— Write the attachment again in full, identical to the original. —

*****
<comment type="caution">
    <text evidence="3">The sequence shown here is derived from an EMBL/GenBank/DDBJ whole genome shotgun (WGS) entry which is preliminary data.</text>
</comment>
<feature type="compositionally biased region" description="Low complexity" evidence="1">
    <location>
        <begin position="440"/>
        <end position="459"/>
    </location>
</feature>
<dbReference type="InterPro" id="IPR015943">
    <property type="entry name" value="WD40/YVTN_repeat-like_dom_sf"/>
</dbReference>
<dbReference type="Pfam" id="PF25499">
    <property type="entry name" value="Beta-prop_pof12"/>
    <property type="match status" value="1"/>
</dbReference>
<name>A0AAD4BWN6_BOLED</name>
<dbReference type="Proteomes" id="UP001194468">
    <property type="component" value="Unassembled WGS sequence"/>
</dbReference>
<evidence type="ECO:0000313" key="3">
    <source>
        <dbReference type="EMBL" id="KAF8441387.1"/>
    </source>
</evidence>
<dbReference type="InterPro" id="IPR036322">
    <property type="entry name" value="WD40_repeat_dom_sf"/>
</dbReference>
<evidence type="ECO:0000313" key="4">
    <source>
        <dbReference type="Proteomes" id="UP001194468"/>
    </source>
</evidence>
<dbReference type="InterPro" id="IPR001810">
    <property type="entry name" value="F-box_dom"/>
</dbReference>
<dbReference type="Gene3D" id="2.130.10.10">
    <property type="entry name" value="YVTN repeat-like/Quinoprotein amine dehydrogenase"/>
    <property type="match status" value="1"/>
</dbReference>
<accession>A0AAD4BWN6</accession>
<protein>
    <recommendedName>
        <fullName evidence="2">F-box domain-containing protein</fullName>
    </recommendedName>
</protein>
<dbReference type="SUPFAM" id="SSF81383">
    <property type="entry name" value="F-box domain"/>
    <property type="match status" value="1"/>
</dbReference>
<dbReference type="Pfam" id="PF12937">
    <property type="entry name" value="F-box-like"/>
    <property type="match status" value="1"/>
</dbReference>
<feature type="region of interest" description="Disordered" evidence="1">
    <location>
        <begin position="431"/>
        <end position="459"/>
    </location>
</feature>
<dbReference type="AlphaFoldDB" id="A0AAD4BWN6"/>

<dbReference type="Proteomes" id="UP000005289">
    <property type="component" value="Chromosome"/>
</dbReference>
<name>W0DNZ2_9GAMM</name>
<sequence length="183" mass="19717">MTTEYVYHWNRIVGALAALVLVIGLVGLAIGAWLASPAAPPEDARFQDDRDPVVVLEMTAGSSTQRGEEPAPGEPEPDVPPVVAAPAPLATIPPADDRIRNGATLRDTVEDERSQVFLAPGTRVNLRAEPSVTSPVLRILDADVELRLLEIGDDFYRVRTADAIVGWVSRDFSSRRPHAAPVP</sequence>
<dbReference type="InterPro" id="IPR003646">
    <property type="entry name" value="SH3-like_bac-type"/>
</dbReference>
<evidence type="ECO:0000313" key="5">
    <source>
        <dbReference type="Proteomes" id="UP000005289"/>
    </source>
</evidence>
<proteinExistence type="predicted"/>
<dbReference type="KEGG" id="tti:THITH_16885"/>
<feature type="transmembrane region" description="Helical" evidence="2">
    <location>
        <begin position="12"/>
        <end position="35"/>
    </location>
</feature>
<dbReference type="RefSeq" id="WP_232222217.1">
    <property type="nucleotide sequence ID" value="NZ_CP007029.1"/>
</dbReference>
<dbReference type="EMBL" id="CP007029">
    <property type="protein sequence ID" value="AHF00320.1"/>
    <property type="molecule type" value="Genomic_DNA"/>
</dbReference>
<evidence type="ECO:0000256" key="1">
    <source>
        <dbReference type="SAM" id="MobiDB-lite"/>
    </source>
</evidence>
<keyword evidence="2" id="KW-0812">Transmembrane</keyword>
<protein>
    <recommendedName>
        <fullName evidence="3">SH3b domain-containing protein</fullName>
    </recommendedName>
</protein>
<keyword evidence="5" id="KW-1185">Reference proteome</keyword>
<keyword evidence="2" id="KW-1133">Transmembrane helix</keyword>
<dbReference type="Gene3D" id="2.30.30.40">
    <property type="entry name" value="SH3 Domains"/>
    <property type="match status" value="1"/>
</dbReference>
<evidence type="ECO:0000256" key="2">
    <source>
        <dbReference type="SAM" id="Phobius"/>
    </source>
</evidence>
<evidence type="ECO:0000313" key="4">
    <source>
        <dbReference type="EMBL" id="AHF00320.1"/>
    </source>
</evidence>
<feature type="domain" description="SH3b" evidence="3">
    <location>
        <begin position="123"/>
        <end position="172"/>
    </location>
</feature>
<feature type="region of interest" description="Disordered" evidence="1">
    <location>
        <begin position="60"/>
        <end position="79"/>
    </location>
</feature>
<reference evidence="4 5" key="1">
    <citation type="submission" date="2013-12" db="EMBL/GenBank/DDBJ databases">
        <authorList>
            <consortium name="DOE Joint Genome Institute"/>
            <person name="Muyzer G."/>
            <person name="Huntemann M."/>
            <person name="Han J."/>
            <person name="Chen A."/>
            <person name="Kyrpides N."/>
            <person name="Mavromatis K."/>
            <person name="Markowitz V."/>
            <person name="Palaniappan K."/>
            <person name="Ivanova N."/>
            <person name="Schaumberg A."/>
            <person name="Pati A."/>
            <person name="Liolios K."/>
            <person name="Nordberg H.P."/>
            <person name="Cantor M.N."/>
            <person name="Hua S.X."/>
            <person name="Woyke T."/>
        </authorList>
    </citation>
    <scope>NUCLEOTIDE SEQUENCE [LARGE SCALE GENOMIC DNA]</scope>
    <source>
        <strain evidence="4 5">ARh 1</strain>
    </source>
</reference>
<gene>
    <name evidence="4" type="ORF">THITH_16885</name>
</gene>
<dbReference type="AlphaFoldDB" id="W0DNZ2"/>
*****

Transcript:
<comment type="caution">
    <text evidence="3">The sequence shown here is derived from an EMBL/GenBank/DDBJ whole genome shotgun (WGS) entry which is preliminary data.</text>
</comment>
<feature type="compositionally biased region" description="Low complexity" evidence="1">
    <location>
        <begin position="440"/>
        <end position="459"/>
    </location>
</feature>
<dbReference type="InterPro" id="IPR015943">
    <property type="entry name" value="WD40/YVTN_repeat-like_dom_sf"/>
</dbReference>
<dbReference type="Pfam" id="PF25499">
    <property type="entry name" value="Beta-prop_pof12"/>
    <property type="match status" value="1"/>
</dbReference>
<name>A0AAD4BWN6_BOLED</name>
<dbReference type="Proteomes" id="UP001194468">
    <property type="component" value="Unassembled WGS sequence"/>
</dbReference>
<evidence type="ECO:0000313" key="3">
    <source>
        <dbReference type="EMBL" id="KAF8441387.1"/>
    </source>
</evidence>
<dbReference type="InterPro" id="IPR036322">
    <property type="entry name" value="WD40_repeat_dom_sf"/>
</dbReference>
<evidence type="ECO:0000313" key="4">
    <source>
        <dbReference type="Proteomes" id="UP001194468"/>
    </source>
</evidence>
<dbReference type="InterPro" id="IPR001810">
    <property type="entry name" value="F-box_dom"/>
</dbReference>
<dbReference type="Gene3D" id="2.130.10.10">
    <property type="entry name" value="YVTN repeat-like/Quinoprotein amine dehydrogenase"/>
    <property type="match status" value="1"/>
</dbReference>
<accession>A0AAD4BWN6</accession>
<protein>
    <recommendedName>
        <fullName evidence="2">F-box domain-containing protein</fullName>
    </recommendedName>
</protein>
<dbReference type="SUPFAM" id="SSF81383">
    <property type="entry name" value="F-box domain"/>
    <property type="match status" value="1"/>
</dbReference>
<dbReference type="Pfam" id="PF12937">
    <property type="entry name" value="F-box-like"/>
    <property type="match status" value="1"/>
</dbReference>
<feature type="region of interest" description="Disordered" evidence="1">
    <location>
        <begin position="431"/>
        <end position="459"/>
    </location>
</feature>
<dbReference type="AlphaFoldDB" id="A0AAD4BWN6"/>

<dbReference type="Proteomes" id="UP000005289">
    <property type="component" value="Chromosome"/>
</dbReference>
<name>W0DNZ2_9GAMM</name>
<sequence length="183" mass="19717">MTTEYVYHWNRIVGALAALVLVIGLVGLAIGAWLASPAAPPEDARFQDDRDPVVVLEMTAGSSTQRGEEPAPGEPEPDVPPVVAAPAPLATIPPADDRIRNGATLRDTVEDERSQVFLAPGTRVNLRAEPSVTSPVLRILDADVELRLLEIGDDFYRVRTADAIVGWVSRDFSSRRPHAAPVP</sequence>
<dbReference type="InterPro" id="IPR003646">
    <property type="entry name" value="SH3-like_bac-type"/>
</dbReference>
<evidence type="ECO:0000313" key="5">
    <source>
        <dbReference type="Proteomes" id="UP000005289"/>
    </source>
</evidence>
<proteinExistence type="predicted"/>
<dbReference type="KEGG" id="tti:THITH_16885"/>
<feature type="transmembrane region" description="Helical" evidence="2">
    <location>
        <begin position="12"/>
        <end position="35"/>
    </location>
</feature>
<dbReference type="RefSeq" id="WP_232222217.1">
    <property type="nucleotide sequence ID" value="NZ_CP007029.1"/>
</dbReference>
<dbReference type="EMBL" id="CP007029">
    <property type="protein sequence ID" value="AHF00320.1"/>
    <property type="molecule type" value="Genomic_DNA"/>
</dbReference>
<evidence type="ECO:0000256" key="1">
    <source>
        <dbReference type="SAM" id="MobiDB-lite"/>
    </source>
</evidence>
<keyword evidence="2" id="KW-0812">Transmembrane</keyword>
<protein>
    <recommendedName>
        <fullName evidence="3">SH3b domain-containing protein</fullName>
    </recommendedName>
</protein>
<keyword evidence="5" id="KW-1185">Reference proteome</keyword>
<keyword evidence="2" id="KW-1133">Transmembrane helix</keyword>
<dbReference type="Gene3D" id="2.30.30.40">
    <property type="entry name" value="SH3 Domains"/>
    <property type="match status" value="1"/>
</dbReference>
<evidence type="ECO:0000256" key="2">
    <source>
        <dbReference type="SAM" id="Phobius"/>
    </source>
</evidence>
<evidence type="ECO:0000313" key="4">
    <source>
        <dbReference type="EMBL" id="AHF00320.1"/>
    </source>
</evidence>
<feature type="domain" description="SH3b" evidence="3">
    <location>
        <begin position="123"/>
        <end position="172"/>
    </location>
</feature>
<feature type="region of interest" description="Disordered" evidence="1">
    <location>
        <begin position="60"/>
        <end position="79"/>
    </location>
</feature>
<reference evidence="4 5" key="1">
    <citation type="submission" date="2013-12" db="EMBL/GenBank/DDBJ databases">
        <authorList>
            <consortium name="DOE Joint Genome Institute"/>
            <person name="Muyzer G."/>
            <person name="Huntemann M."/>
            <person name="Han J."/>
            <person name="Chen A."/>
            <person name="Kyrpides N."/>
            <person name="Mavromatis K."/>
            <person name="Markowitz V."/>
            <person name="Palaniappan K."/>
            <person name="Ivanova N."/>
            <person name="Schaumberg A."/>
            <person name="Pati A."/>
            <person name="Liolios K."/>
            <person name="Nordberg H.P."/>
            <person name="Cantor M.N."/>
            <person name="Hua S.X."/>
            <person name="Woyke T."/>
        </authorList>
    </citation>
    <scope>NUCLEOTIDE SEQUENCE [LARGE SCALE GENOMIC DNA]</scope>
    <source>
        <strain evidence="4 5">ARh 1</strain>
    </source>
</reference>
<gene>
    <name evidence="4" type="ORF">THITH_16885</name>
</gene>
<dbReference type="AlphaFoldDB" id="W0DNZ2"/>